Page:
This study was developed by the case management leaders of the hospitals. They provided ethical clearance for the study.

Data for the study were developed to address the use of nursing care management in the implementation of value based purchasing. Specific components of this approach follow.

The initial component of the study involved historical data concerning hospital admissions and emergency department visits in the health care system. These indicators are a focus for nursing case management in primary care and ambulatory care with respect to value based purchasing programs. This information was identified by year for 2010-2016, the most recent 12 month periods for which data were available.

Hospital admissions were identified as discharges per 1000 population for residents of Onondaga County, the center of the Syracuse metropolitan area. The resident data for this indicator were obtained from the New York State Planning and Research Cooperative System, SPARCS, by the Hospital Executive Council.

Hospital utilization was also identified as admissions/discharges for adult medicine, the service associated with most efforts to reduce inpatient admissions. The study data were collected for total adult medicine discharges and for adult medicine discharges at Minor severity of illness in the combined Syracuse hospitals for 2011-2016. Severity of illness was identified with the All Patients Refined Diagnosis Related Group System. Data were collected by the Hospital Executive Council.

Emergency department visits and ambulances received were employed to track changes in the use of this service. Both were collected from Hospital Executive Council data. Visits were obtained from the individual Syracuse hospitals. Ambulance transports were obtained from a software system that connects the hospitals.

The second component of the study focused on another component of hospital admissions and discharges under MACRA, inpatient readmissions within 30 days. It included numbers of annual readmissions and readmission rates for adult medical-surgical patients between 2012 and 2016. These data were generated using the Potentially Preventable Readmissions software developed by 3M™ Health Information Systems. This information reflected the impact of nursing case management programs addressing readmissions at two of the hospitals.

The third component of the study focused on the use of case management to develop Subacute and Complex Care Programs in the Syracuse hospitals. These programs were employed to reduce hospital lengths of stay for discharges to nursing homes, however, they could also be used to address other components of health are utilization.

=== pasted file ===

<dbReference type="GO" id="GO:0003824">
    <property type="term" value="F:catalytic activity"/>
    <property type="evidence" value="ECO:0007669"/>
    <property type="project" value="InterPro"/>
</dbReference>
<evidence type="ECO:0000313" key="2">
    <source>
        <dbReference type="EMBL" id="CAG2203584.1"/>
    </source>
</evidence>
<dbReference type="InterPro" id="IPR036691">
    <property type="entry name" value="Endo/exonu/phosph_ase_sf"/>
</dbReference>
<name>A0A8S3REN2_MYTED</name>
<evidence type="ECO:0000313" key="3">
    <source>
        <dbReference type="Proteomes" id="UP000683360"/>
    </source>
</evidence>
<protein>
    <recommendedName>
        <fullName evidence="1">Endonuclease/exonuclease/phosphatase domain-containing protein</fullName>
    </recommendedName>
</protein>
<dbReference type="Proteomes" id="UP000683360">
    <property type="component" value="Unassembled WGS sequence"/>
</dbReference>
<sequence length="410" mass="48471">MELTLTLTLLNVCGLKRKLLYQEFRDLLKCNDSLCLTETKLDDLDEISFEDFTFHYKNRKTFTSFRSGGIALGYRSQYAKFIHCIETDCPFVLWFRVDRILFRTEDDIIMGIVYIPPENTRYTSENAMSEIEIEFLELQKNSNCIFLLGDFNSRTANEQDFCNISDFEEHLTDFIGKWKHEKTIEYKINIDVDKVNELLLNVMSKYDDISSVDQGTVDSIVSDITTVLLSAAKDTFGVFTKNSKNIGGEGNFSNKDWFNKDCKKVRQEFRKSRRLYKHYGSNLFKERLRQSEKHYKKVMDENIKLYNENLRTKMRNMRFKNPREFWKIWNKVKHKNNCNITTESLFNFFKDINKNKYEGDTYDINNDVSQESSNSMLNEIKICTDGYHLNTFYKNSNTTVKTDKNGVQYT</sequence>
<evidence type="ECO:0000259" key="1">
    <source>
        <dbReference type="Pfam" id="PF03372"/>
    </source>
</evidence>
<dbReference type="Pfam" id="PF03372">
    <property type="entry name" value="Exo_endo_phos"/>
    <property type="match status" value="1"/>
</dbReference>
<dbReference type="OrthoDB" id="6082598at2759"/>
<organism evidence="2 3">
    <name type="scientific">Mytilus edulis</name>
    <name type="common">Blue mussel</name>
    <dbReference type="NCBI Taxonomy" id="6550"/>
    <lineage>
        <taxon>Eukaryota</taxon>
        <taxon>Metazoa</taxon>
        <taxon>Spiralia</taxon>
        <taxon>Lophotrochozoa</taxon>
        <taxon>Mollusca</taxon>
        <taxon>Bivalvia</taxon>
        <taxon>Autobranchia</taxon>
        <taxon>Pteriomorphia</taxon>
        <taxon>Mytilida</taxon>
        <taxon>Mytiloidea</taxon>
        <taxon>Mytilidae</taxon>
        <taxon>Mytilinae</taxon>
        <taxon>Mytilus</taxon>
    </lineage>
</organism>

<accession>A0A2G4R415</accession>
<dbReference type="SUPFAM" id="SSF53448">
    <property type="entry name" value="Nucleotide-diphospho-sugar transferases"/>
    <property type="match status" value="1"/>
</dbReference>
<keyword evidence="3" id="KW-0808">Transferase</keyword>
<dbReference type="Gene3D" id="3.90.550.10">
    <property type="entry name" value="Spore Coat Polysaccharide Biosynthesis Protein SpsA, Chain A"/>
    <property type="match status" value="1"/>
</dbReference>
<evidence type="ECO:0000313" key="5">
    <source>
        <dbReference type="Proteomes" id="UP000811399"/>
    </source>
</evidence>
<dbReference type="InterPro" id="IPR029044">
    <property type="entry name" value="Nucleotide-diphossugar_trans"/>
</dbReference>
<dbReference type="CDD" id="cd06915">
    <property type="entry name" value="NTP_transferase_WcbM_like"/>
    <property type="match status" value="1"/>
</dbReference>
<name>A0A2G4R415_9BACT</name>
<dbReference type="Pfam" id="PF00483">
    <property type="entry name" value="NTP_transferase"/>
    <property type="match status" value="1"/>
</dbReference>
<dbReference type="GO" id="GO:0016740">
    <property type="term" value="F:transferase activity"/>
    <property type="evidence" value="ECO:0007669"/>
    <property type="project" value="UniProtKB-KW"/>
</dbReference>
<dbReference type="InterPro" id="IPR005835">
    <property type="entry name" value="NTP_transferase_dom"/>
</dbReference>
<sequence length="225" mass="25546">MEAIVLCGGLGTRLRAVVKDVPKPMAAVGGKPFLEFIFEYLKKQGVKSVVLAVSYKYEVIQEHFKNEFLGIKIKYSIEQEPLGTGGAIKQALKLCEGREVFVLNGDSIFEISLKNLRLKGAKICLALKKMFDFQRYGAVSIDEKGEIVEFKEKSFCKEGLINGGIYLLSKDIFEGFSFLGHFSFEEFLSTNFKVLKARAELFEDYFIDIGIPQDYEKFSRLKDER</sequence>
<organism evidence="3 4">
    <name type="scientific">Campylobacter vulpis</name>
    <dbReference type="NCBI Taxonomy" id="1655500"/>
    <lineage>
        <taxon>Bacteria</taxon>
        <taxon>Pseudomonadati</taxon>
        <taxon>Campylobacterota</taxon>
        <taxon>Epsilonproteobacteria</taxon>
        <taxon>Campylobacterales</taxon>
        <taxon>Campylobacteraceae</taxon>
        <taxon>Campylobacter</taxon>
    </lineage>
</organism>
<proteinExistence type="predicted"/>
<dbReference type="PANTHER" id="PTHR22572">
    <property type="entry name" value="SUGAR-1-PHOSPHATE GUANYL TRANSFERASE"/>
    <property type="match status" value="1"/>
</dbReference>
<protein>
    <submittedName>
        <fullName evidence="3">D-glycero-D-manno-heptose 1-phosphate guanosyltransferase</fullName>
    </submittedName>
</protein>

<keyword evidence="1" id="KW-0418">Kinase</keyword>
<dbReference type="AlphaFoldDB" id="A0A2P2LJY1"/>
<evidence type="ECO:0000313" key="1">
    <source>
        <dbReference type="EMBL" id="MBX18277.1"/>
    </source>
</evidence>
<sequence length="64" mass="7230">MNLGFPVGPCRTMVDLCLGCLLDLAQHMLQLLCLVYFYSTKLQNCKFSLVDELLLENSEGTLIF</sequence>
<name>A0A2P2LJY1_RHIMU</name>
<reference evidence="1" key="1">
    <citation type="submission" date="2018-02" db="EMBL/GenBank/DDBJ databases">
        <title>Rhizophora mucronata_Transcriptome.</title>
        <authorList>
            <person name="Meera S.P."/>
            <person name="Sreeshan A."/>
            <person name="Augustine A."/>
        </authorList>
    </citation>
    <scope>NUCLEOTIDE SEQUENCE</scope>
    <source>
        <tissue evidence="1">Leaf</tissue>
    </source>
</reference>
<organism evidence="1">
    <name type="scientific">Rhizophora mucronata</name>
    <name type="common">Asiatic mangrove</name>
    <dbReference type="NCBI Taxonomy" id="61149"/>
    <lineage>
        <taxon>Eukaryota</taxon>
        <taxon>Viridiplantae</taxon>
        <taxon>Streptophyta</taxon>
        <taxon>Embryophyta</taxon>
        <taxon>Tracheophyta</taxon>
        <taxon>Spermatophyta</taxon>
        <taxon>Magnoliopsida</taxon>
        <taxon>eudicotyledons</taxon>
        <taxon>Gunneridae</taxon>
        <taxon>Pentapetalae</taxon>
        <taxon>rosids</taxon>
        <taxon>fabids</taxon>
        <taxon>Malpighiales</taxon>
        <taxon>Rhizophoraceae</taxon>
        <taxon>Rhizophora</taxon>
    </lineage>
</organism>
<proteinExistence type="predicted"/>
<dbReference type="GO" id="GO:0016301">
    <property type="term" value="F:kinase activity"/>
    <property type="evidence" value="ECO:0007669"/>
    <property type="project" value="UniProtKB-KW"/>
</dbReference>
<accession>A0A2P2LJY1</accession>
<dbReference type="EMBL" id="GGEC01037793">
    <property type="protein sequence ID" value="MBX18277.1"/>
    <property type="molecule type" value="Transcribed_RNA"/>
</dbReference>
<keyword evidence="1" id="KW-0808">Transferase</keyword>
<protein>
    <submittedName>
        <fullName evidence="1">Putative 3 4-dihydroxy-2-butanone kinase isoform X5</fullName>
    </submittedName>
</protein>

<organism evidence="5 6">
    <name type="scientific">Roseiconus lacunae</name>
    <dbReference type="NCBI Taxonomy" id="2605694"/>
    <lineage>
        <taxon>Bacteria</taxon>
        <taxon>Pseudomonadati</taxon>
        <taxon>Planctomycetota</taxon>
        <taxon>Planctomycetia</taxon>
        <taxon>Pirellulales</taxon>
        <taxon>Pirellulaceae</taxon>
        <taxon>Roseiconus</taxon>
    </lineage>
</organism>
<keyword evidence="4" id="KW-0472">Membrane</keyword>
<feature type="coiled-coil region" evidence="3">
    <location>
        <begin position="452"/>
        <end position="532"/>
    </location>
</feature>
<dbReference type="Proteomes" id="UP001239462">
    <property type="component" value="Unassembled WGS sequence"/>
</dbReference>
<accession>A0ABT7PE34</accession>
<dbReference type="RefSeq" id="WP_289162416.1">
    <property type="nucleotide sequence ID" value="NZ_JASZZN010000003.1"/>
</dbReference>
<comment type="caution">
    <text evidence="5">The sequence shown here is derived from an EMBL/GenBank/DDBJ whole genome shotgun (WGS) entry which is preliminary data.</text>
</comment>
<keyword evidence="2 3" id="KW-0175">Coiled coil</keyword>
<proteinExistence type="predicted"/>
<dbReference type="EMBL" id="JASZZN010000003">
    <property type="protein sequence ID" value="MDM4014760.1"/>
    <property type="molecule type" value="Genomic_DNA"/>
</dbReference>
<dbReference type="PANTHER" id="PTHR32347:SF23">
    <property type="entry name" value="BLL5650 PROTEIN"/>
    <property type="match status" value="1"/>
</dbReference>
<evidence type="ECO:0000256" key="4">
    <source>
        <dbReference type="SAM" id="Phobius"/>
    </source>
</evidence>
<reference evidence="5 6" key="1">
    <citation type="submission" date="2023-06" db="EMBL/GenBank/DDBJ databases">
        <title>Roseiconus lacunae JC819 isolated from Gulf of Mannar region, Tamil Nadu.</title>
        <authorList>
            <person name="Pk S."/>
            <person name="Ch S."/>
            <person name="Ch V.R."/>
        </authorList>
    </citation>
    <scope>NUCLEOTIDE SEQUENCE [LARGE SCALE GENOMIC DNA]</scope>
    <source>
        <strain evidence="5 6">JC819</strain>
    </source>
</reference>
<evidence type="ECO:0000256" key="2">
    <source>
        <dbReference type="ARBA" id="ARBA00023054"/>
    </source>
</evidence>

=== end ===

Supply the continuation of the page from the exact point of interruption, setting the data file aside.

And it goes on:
The Subacute and Complex Care programs were developed by case managers to address the needs of patients requiring long term acute care in the Syracuse hospitals. Through them, nursing care management extended from coordinating to creating services. The programs were based on studies of factors responsible for the longest hospital stays. They included Subacute Programs responsible for individual therapies such as intravenous medications and extended wound care, as well as Complex Care programs that involved multiple therapies. The Hospital Executive Council has coordinated the programs.

Data concerning lengths of stay for discharges to nursing homes were based on severity of illness for adult medicine and adult surgery patients in the combined Syracuse hospitals for 2008-2015. These data were developed using the All Patients Refined Diagnosis Related Group System developed by 3M™ Health Information Systems. The system is based on the principal and secondary diagnoses, as well as demographic indicators such as age, gender, and residence.

The fourth component of the study focused on examples of the potential costs and benefits of nursing case management under value based purchasing. It involved data related to adult medicine admissions/discharges at Minor severity of illness in the Syracuse hospitals. This population has high potential for avoidance of admissions under Medicare, Medicaid, and private insurance programs.